‘It made us look beyond our doors’

Published 10:31 am Wednesday, August 20, 2014

One was just five days old, another had seen a century. Some were business owners, some knew destitution before the devastation. They were retirees, students, Catholics, Muslims, singles and family groups 17-members strong, but stretched out on the cold, hard floor of Brookhaven’s Faith Presbyterian Church gym, each person took on the same general label – evacuee.

Church member Susan Aycock remembers being there on Magee Drive nine years ago “stirring pots while others tended people” and estimates that at its peak, the church/Red Cross shelter housed more than 300 Katrina victims.

“We were cooking all the time,” she says, describing a three-meals-a-day task that went on for nearly two months. “A lot of the people who came were on special diets, so we tried to accommodate them. Some were significant diabetics.”

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She stresses that churches far and near joined in the work, like one in Iowa that sent a trailer full of nonperishables and another in Georgia that butchered a cow for their use.

As distraught Louisiana and Mississippi residents took flight from the storm on Aug. 28, 2005, space normally used for after-church dodge ball games at Faith became filled with air mattresses and anxiety.

Aycock paints a sobering picture. “Here they were, with no idea what was going on at their home, having to sleep next to strangers. Some stand out in my memory, like one sweet elderly lady and her daughter. They were so refined,” she pauses, trying to find just the right words. “You know, they were ladies. We tried to find them a corner for privacy. It was real hard on them.”

Aycock goes on to tell of the Barakets, a large family of immigrants from Jordan who took up residence in a Sunday school room. Their losses – four homes and a New Orleans car dealership – made the family think of returning to the Middle East.

Faith was only one of several Brookhaven congregations that shouldered shelter responsibilities after the storm. Facilities at Easthaven Baptist became a command center of sorts for the Red Cross, according to staff member Phil Turner. “We put their personnel on the second floor, as well as some members of the military,” he recalls. “That was in addition to evacuees, which some weeks numbered as high as 250.”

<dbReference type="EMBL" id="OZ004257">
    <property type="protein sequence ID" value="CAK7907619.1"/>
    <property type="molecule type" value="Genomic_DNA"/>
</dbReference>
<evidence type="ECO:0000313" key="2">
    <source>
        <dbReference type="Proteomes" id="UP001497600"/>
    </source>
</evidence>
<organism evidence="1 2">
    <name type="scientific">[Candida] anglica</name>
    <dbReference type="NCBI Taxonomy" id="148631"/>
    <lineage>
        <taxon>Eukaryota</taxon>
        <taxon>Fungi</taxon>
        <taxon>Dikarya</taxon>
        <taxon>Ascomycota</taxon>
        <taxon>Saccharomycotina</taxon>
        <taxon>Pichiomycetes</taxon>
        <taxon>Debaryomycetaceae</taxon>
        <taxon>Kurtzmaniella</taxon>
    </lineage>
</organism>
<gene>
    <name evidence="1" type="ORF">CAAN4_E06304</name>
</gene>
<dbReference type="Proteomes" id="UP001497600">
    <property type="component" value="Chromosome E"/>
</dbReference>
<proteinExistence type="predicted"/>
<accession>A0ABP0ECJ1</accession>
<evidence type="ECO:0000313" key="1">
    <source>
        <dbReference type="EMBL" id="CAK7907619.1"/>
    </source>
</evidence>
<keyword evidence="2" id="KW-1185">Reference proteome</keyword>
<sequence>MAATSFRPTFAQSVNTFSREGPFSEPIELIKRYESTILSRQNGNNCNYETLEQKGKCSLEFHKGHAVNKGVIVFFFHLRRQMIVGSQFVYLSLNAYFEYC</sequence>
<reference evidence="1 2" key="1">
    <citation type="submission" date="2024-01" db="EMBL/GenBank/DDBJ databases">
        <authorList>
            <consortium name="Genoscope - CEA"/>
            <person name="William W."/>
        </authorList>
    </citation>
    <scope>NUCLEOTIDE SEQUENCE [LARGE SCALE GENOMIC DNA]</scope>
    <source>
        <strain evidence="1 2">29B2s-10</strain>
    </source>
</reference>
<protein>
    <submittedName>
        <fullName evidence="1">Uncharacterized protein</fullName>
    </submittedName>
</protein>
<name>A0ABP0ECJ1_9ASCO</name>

Turner admits Easthaven had never before been challenged to that degree. “We were without a pastor then, and Katrina drew our folks together. We had cooking teams, cleaning teams, people to schedule the showers. We were required to have a nurse on hand 24 hours a day. Volunteers coordinated activities for the children. Members took laundry home to do.”

He adds that Easthaven did not have the manpower to continue the effort alone. “In a sense the community came together. Smaller churches that weren’t serving as shelters joined forces with us and enabled us to keep our doors open.” And the work didn’t end when the doors did eventually shut. Generous donations continued to pour in, allowing Easthaven to maintain a temporary trailer park for evacuees who desired to make a fresh start in Lincoln County.

Like Turner, Aycock sees her shelter experience as a positive one, pointing to a card she recently received from a single mom who stayed at Faith. “We still get notes of appreciation,” Aycock says. “It changed our perspective of those in need, and made us look beyond our doors. We shouldn’t wait on the government to help.”

Wesson resident Kim Henderson is a freelance writer who writes for The Daily Leader. Contact her at kimhenderson319@gmail.com.